Today is Day 6 in our annual blog series, brought to you by Chloe Hart. Chloe is a feminist, a teacher, and a student. This is her first Vagina Monologues production and she is very excited to be involved
Trigger warning regarding sexual assault
I Rise to End the Shaming of Women
I was 19 when I was assaulted. My story has many elements that are common among the stories that have been creating a national conversation about sexual assault over the last several years - I had spent the night boozing it up with friends at a few fraternity parties and, by the end of the night, become very drunk. Late into the night I ran into G, a former flame with whom I’d had a one night stand and remained cordial.
In the sweaty haze of the fraternity basement, we latched on to one another and, as the party began to wind down, moved upstairs to his room. Very quickly we were having sex, consensually. But he didn’t want to just have sex – G seemed to be after a greater conquest of some kind. It began with his insistence on having anal sex, which I repeatedly refused. Once I’d made it clear that that was off limits, he tried to experiment on my body in other ways – to force his fist into my vagina, to shove a shampoo bottle inside of me, and to have sex with the door open in front of his fraternity brothers. When I proved unwilling to participate in any of these activities, he stormed out of the room abruptly, and shaken, I left the house.
The encounter left me physically swollen and bruised, but my body was resilient, and in a few days’ time I had healed. Yet as my body mended, a cloak of shame settled over my psyche. G had essentially treated me as a collection of orifices, and the fact that I could be seen this way made me feel that I was unequivocally a slut. I blamed myself for not leaving the situation at the first signs of disrespect, for trying to play it cool, for being too drunk to stand up for myself. The semester was drawing to a close, and fraught with emotion, I left campus for the last few weeks of school to finish my studies at home. I curled up in the arms of my incredibly supportive mother and cried every day for a week until the worst of it was over.
It’s been four years since my identity was so roughly torn apart through this encounter, but I still experience an upwelling of emotion when I think back to it. I am angry at G for treating me like a body, rather than a person, and I am angry at the Greek life system at my university for creating a culture in which the emphasis on sexual conquests displaced considerations of consent and respect. But more than anything, I am troubled that it was my instinct, after experiencing the assault, to blame and shame myself. Sexual assault is a unique form of attack on the body because of the cocktail of horrible emotions that come along with the physical pain, and I think that in considering how to tackle sexual assault, it is important to understand the meaning that the assault carries for its victims.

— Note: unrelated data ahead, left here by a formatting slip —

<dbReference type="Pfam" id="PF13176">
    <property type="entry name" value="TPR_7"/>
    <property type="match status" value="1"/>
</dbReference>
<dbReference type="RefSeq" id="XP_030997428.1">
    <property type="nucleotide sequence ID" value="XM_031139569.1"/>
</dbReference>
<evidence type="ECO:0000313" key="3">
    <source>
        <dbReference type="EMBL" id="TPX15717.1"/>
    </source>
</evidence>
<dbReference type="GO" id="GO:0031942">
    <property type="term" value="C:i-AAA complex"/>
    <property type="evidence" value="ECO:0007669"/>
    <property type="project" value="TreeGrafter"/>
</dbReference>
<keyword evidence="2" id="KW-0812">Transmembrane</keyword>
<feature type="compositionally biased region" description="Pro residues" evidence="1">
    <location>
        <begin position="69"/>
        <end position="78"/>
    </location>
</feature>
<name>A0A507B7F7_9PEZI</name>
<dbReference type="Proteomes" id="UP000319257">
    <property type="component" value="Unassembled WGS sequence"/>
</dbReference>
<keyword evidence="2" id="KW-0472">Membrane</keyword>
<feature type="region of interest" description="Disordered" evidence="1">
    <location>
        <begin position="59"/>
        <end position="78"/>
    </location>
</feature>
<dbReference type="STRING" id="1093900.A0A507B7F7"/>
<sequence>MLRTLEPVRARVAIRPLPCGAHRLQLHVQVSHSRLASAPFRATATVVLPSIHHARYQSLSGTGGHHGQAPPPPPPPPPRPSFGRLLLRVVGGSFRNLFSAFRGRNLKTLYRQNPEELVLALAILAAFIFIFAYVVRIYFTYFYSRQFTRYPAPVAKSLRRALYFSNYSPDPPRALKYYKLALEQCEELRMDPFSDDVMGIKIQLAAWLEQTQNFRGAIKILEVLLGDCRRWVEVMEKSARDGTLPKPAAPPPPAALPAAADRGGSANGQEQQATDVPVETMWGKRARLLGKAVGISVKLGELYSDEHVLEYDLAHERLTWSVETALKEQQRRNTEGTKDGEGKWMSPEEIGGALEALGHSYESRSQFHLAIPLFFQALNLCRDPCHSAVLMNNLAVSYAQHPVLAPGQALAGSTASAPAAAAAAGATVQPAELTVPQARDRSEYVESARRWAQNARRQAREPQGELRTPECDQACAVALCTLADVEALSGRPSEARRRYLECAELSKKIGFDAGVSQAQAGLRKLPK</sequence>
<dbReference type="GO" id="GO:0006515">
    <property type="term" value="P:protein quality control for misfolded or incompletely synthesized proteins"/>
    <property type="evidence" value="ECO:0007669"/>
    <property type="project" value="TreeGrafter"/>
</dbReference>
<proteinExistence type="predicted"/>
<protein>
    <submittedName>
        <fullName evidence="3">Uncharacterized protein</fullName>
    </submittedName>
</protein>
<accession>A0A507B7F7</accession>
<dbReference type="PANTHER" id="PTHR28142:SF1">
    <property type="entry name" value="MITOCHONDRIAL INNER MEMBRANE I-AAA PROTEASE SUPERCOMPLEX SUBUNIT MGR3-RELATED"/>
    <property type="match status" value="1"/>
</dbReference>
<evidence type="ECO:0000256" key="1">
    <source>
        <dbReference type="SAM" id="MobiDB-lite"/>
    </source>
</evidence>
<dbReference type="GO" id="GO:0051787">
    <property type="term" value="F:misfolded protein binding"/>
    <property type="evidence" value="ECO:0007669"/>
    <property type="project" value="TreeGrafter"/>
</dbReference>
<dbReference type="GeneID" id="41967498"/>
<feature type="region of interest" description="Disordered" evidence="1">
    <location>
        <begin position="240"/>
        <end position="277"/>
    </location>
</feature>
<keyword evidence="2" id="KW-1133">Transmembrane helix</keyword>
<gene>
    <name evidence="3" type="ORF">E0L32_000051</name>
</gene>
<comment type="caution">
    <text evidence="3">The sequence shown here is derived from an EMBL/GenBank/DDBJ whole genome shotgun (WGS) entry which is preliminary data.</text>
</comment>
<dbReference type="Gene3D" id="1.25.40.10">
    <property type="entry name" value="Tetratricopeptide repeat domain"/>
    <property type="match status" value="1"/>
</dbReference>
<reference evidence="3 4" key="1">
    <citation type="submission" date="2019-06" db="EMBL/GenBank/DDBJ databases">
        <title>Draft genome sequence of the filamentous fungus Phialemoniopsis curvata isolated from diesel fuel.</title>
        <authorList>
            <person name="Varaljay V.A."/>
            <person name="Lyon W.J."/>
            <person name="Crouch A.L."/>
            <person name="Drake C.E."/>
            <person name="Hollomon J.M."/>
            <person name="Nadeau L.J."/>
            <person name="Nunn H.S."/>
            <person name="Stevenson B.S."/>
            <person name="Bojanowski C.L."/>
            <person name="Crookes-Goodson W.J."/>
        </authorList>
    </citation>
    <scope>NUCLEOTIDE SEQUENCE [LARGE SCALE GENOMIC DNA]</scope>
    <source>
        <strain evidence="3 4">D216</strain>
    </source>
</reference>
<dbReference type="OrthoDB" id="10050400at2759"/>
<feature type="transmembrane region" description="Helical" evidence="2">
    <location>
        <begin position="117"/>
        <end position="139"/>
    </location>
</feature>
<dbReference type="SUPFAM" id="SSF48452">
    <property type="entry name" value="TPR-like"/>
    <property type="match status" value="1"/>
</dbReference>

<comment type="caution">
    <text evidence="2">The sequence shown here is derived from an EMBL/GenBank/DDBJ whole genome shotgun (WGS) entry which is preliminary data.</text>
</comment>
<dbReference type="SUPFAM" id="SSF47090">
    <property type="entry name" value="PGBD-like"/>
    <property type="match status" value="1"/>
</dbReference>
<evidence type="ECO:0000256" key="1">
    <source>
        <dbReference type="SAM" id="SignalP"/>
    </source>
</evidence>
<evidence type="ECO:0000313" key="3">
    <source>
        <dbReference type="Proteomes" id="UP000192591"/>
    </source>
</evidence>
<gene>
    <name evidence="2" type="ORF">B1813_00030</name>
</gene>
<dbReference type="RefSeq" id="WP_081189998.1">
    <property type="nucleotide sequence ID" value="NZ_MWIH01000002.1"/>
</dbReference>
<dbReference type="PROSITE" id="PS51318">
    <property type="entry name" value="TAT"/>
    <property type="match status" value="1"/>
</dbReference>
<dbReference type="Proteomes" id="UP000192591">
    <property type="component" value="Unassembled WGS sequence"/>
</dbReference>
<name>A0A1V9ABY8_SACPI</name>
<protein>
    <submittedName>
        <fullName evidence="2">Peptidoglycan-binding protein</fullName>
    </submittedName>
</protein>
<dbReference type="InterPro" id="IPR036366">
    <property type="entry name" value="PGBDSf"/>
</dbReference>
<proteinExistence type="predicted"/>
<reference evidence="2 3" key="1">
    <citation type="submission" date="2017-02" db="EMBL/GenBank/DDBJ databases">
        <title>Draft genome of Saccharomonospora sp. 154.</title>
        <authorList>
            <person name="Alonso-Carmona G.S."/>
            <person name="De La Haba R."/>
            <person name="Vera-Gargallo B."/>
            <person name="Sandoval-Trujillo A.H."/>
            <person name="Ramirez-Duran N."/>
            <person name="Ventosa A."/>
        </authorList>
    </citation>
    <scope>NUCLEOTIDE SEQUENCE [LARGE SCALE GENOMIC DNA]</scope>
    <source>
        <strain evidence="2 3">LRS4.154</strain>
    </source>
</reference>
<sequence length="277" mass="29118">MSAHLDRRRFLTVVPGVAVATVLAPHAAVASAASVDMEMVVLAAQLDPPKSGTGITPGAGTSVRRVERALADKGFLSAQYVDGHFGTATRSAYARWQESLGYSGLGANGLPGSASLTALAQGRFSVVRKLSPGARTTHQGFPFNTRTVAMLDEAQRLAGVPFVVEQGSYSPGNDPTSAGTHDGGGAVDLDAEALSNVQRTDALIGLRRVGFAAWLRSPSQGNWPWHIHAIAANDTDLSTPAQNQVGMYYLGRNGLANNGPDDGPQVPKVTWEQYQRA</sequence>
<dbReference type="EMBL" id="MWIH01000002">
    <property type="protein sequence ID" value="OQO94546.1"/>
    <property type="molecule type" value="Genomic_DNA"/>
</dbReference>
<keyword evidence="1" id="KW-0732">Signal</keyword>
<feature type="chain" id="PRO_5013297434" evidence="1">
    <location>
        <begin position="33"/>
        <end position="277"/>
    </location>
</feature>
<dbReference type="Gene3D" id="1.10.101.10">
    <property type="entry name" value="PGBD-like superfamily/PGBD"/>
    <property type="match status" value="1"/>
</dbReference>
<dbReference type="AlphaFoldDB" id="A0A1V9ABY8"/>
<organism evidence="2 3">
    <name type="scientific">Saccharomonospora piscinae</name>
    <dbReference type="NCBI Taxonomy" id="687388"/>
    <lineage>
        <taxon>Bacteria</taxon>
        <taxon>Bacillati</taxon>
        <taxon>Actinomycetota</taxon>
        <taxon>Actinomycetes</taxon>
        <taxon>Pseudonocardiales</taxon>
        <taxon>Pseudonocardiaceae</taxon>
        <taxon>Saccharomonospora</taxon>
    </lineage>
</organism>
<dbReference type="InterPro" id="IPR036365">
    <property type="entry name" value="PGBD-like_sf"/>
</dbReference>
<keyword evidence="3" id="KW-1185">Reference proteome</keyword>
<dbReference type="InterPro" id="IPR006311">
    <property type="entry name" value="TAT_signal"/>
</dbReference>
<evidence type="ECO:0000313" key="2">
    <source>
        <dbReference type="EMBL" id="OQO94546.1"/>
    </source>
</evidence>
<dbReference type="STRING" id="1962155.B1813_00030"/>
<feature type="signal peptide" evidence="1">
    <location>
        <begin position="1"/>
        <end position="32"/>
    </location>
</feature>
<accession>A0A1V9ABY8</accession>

Women have come a long way toward reaching gender equality, but one area in which they continue to lack power is in defining their sexual reputations. The sexual double standard, in which sexually active women are often labeled “sluts” while no such derogatory word is even available to describe promiscuous men, is alive and well. It’s hard to pinpoint when and why some women are branded with this term, but from my observations of heterosexual hookups in college, it seemed to come down to the way a man viewed his female partner. If he remained friendly or desirous of her after a hookup, the encounter might leave her unscathed, but if he treated her with disinterest or scorn, labels like “slut” started to stick. In the context where a consensual sexual encounter can sometimes leave a woman feeling that her reputation is compromised, a nonconsensual encounter becomes a direct attack on her sexual respectability: for a woman to be treated with so much disrespect not only after but during sex is to imply that respect is something that she is not worthy of. This was the assumption that I came to about myself when I was assaulted.
Much of the focus on curbing sexual assault thus far has been in considering how to define consent and in how to change the micro-cultures which encourage assault. Truly, these are important steps. Yet I think that closer to the root of the problem is the shame that is cast on women who are assaulted. At present, women's sexual identities seem to be defined by their male partners. We need a paradigm shift in which women who have sex, especially with men who lack respect for them, are not considered inherently degraded. We need a culture where women are not defined by what they do, or what is done, to their bodies. This might not take care of the problem of sexual assault itself, but it could spare its victims the identity crisis that goes hand in hand with such an attack. So this Valentine's Day I rise to re-claim the identities of women who have been assaulted: not as victims, not as ruined things, but as strong, powerful women